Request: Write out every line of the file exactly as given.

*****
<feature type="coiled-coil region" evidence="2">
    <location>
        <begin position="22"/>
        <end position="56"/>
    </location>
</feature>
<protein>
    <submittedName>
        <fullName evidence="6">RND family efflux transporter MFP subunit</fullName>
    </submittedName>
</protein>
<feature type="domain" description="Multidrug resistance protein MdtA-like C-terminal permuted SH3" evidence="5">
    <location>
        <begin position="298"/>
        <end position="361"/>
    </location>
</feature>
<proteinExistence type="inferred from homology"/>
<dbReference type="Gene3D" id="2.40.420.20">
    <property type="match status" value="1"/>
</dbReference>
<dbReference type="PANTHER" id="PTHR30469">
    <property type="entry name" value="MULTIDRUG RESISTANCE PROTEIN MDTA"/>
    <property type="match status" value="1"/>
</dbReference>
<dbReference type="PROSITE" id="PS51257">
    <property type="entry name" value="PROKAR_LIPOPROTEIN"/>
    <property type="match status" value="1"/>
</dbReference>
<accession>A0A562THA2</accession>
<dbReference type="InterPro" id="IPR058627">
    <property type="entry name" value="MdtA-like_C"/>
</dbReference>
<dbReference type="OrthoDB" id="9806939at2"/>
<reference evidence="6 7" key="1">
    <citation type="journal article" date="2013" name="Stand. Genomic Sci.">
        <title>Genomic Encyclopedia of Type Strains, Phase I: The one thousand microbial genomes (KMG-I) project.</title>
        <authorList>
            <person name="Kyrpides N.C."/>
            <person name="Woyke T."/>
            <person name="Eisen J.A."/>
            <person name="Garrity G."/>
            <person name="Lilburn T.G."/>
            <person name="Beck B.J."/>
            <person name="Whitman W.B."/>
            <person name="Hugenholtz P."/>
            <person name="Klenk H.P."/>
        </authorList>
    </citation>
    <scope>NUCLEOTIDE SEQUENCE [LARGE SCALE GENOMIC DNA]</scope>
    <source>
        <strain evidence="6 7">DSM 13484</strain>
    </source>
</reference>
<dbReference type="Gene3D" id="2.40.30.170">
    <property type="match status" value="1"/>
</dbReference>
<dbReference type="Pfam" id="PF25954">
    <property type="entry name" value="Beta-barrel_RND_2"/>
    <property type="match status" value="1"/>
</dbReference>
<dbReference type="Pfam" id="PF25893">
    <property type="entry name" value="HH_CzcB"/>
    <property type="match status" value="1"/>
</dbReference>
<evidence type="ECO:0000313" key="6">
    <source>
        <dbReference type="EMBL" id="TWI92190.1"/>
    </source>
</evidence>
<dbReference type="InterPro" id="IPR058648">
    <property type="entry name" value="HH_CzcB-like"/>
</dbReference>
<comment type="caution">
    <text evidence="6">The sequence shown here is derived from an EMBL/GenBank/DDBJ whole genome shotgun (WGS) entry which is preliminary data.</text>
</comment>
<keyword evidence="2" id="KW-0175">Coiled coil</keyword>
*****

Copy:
<feature type="coiled-coil region" evidence="2">
    <location>
        <begin position="22"/>
        <end position="56"/>
    </location>
</feature>
<protein>
    <submittedName>
        <fullName evidence="6">RND family efflux transporter MFP subunit</fullName>
    </submittedName>
</protein>
<feature type="domain" description="Multidrug resistance protein MdtA-like C-terminal permuted SH3" evidence="5">
    <location>
        <begin position="298"/>
        <end position="361"/>
    </location>
</feature>
<proteinExistence type="inferred from homology"/>
<dbReference type="Gene3D" id="2.40.420.20">
    <property type="match status" value="1"/>
</dbReference>
<dbReference type="PANTHER" id="PTHR30469">
    <property type="entry name" value="MULTIDRUG RESISTANCE PROTEIN MDTA"/>
    <property type="match status" value="1"/>
</dbReference>
<dbReference type="PROSITE" id="PS51257">
    <property type="entry name" value="PROKAR_LIPOPROTEIN"/>
    <property type="match status" value="1"/>
</dbReference>
<accession>A0A562THA2</accession>
<dbReference type="InterPro" id="IPR058627">
    <property type="entry name" value="MdtA-like_C"/>
</dbReference>
<dbReference type="OrthoDB" id="9806939at2"/>
<reference evidence="6 7" key="1">
    <citation type="journal article" date="2013" name="Stand. Genomic Sci.">
        <title>Genomic Encyclopedia of Type Strains, Phase I: The one thousand microbial genomes (KMG-I) project.</title>
        <authorList>
            <person name="Kyrpides N.C."/>
            <person name="Woyke T."/>
            <person name="Eisen J.A."/>
            <person name="Garrity G."/>
            <person name="Lilburn T.G."/>
            <person name="Beck B.J."/>
            <person name="Whitman W.B."/>
            <person name="Hugenholtz P."/>
            <person name="Klenk H.P."/>
        </authorList>
    </citation>
    <scope>NUCLEOTIDE SEQUENCE [LARGE SCALE GENOMIC DNA]</scope>
    <source>
        <strain evidence="6 7">DSM 13484</strain>
    </source>
</reference>
<dbReference type="Gene3D" id="2.40.30.170">
    <property type="match status" value="1"/>
</dbReference>
<dbReference type="Pfam" id="PF25954">
    <property type="entry name" value="Beta-barrel_RND_2"/>
    <property type="match status" value="1"/>
</dbReference>
<dbReference type="Pfam" id="PF25893">
    <property type="entry name" value="HH_CzcB"/>
    <property type="match status" value="1"/>
</dbReference>
<evidence type="ECO:0000313" key="6">
    <source>
        <dbReference type="EMBL" id="TWI92190.1"/>
    </source>
</evidence>
<dbReference type="InterPro" id="IPR058648">
    <property type="entry name" value="HH_CzcB-like"/>
</dbReference>
<comment type="caution">
    <text evidence="6">The sequence shown here is derived from an EMBL/GenBank/DDBJ whole genome shotgun (WGS) entry which is preliminary data.</text>
</comment>
<keyword evidence="2" id="KW-0175">Coiled coil</keyword>